Time to put a little bit of Disney into medicine

Why is a trip to the doctor’s office more like going to the DMV than going to Disney World? Both the DMV and Disney World involve waiting in long lines, but Disney has made the entire experience fun and exciting, while the DMV has made it cold and frustrating.

“But medicine is different,” you may say. Seeing the doctor was never meant to be a fun or exciting experience, after all. When you’re sick, you go to the doctor to get well—no more, no less.

This type of thinking, though, is what clearly separates businesses that thrive during rocky economic times (such as Disney and Starbucks and Apple) and those that do not.  The “user” experience, you say, should not matter in medicine where the idea of getting well is based upon the medicine and not the connection or interaction between doctor and patient.

The industrial economy of the 20th century could care less about consumer experience — the factory made the product and the consumer purchased it. In medicine this idea was paralleled by the the doctor prescribing the medicine and the patient taking it.  But now, in our digital economy, following the rules has been replaced by the user experience. We want to connect before we purchase. The same goes for medicine and healthcare where patients (and doctors) are longing for interaction.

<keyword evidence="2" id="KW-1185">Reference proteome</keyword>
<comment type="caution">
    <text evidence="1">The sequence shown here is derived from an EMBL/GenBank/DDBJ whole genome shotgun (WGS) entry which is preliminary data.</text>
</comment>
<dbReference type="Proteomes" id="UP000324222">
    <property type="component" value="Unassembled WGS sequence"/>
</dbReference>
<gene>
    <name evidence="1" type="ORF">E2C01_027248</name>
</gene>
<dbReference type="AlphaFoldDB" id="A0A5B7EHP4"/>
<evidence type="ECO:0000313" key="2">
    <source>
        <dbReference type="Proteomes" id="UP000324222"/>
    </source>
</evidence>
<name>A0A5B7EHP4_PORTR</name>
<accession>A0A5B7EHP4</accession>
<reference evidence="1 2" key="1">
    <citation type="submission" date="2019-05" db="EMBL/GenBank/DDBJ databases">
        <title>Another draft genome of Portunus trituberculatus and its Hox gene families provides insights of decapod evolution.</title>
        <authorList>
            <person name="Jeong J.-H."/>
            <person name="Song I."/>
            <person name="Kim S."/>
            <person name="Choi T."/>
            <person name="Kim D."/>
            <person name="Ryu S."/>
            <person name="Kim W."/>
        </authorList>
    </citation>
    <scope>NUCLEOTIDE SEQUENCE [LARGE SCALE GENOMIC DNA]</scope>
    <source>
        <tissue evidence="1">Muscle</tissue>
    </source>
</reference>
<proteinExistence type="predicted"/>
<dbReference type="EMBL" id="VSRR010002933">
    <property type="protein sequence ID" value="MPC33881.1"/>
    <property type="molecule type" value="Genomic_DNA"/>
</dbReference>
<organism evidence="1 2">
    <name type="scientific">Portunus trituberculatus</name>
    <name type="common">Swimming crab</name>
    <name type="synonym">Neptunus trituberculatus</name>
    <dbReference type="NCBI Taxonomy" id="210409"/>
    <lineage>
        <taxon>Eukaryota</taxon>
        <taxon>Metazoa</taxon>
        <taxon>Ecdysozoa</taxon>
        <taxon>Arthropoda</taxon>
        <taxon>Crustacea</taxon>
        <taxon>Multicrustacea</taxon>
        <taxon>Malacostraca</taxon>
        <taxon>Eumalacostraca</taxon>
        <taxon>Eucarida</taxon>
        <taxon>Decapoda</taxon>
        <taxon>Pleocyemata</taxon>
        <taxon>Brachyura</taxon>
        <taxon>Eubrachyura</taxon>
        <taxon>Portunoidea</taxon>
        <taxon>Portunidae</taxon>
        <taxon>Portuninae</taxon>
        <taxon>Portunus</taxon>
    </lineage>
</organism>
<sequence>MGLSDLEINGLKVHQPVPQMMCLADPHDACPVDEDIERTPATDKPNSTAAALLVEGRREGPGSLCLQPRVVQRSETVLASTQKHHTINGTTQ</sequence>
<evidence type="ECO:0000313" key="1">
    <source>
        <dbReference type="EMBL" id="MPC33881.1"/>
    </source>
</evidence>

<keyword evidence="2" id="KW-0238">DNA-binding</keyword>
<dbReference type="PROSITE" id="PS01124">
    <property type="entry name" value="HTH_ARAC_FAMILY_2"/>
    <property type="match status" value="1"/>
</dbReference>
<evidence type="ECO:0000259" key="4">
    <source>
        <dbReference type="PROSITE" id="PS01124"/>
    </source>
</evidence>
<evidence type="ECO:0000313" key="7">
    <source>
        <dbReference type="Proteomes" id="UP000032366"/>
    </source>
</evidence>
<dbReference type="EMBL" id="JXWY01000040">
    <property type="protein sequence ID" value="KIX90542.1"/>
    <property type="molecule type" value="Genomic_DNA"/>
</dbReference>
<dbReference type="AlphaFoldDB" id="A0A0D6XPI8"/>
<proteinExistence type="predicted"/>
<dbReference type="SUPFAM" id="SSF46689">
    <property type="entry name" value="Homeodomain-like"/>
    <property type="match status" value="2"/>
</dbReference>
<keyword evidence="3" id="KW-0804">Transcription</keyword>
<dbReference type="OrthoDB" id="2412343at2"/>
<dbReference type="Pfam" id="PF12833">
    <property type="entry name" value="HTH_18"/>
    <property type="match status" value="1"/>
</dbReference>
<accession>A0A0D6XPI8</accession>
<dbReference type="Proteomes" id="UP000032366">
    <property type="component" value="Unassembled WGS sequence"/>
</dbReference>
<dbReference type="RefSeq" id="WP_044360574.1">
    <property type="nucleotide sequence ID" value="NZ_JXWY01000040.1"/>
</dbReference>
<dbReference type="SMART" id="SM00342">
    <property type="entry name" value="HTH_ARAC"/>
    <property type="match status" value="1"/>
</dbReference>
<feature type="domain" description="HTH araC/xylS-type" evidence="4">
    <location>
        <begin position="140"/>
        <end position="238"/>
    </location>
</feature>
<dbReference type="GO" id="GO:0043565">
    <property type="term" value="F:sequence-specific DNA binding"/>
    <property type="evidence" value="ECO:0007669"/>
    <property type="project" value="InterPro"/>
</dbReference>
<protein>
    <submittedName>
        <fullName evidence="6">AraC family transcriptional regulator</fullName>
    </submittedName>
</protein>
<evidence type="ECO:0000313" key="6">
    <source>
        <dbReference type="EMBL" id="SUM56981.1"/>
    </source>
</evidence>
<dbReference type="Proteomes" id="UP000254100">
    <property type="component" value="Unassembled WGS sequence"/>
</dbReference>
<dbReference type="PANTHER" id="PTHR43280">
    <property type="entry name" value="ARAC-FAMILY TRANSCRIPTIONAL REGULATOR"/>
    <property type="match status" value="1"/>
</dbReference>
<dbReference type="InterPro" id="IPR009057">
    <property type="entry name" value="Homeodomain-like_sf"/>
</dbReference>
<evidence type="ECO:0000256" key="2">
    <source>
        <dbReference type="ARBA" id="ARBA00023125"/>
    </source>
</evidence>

Businesses that embrace this concept and provide remarkable experiences for their customers do well, while those businesses that simply want to believe the “if we build it, they will come,” mentality are struggling. Where would you place medicine on this spectrum?

As consumers, we long for interaction and connectivity with products, services, and people in our world—but where is that connectivity in medicine? Where is that transformative experience? In my opinion, the patient experience is at best an after-thought forgotten beneath the mantra of the paternalistic model of medicine.

Remember, the industrial era of our economy was based upon similar principles as the paternalistic model of medicine. It is the “do as I say” approach that seemed to work well when our economy was based upon the factory/ worker paradigm. Medicine also worked well with the focus being the pill. This made sense at a time when antibiotics led the way for the modern pharmaceutical panacea that now serves as the pillars of modern medicine.

But as a society, much has changed since we embraced this industrial type of thinking. For one, we are no longer dying of infectious disease like we did at the turn of the 20th century. Our chronic conditions are now much more multi-faceted and the result of genetic, nutritional, environmental and hormonal imbalances to say the least. Next, as a society, we have embraced the digital internet and no longer seek out the brick and mortar businesses that we did even 20 years ago. We now readily shop on Amazon and Netflix and individually purchase songs on iTunes. And lastly, we now embrace mobile technology using our smart phones to help us interact and manage our connections and daily lives in ways we could not have conceived of at the turn of even the 21st century.

In short, the technology of today is rapidly changing the way we interact with each other and businesses around us. Unfortunately, though, modern medicine has not advanced along these same paths.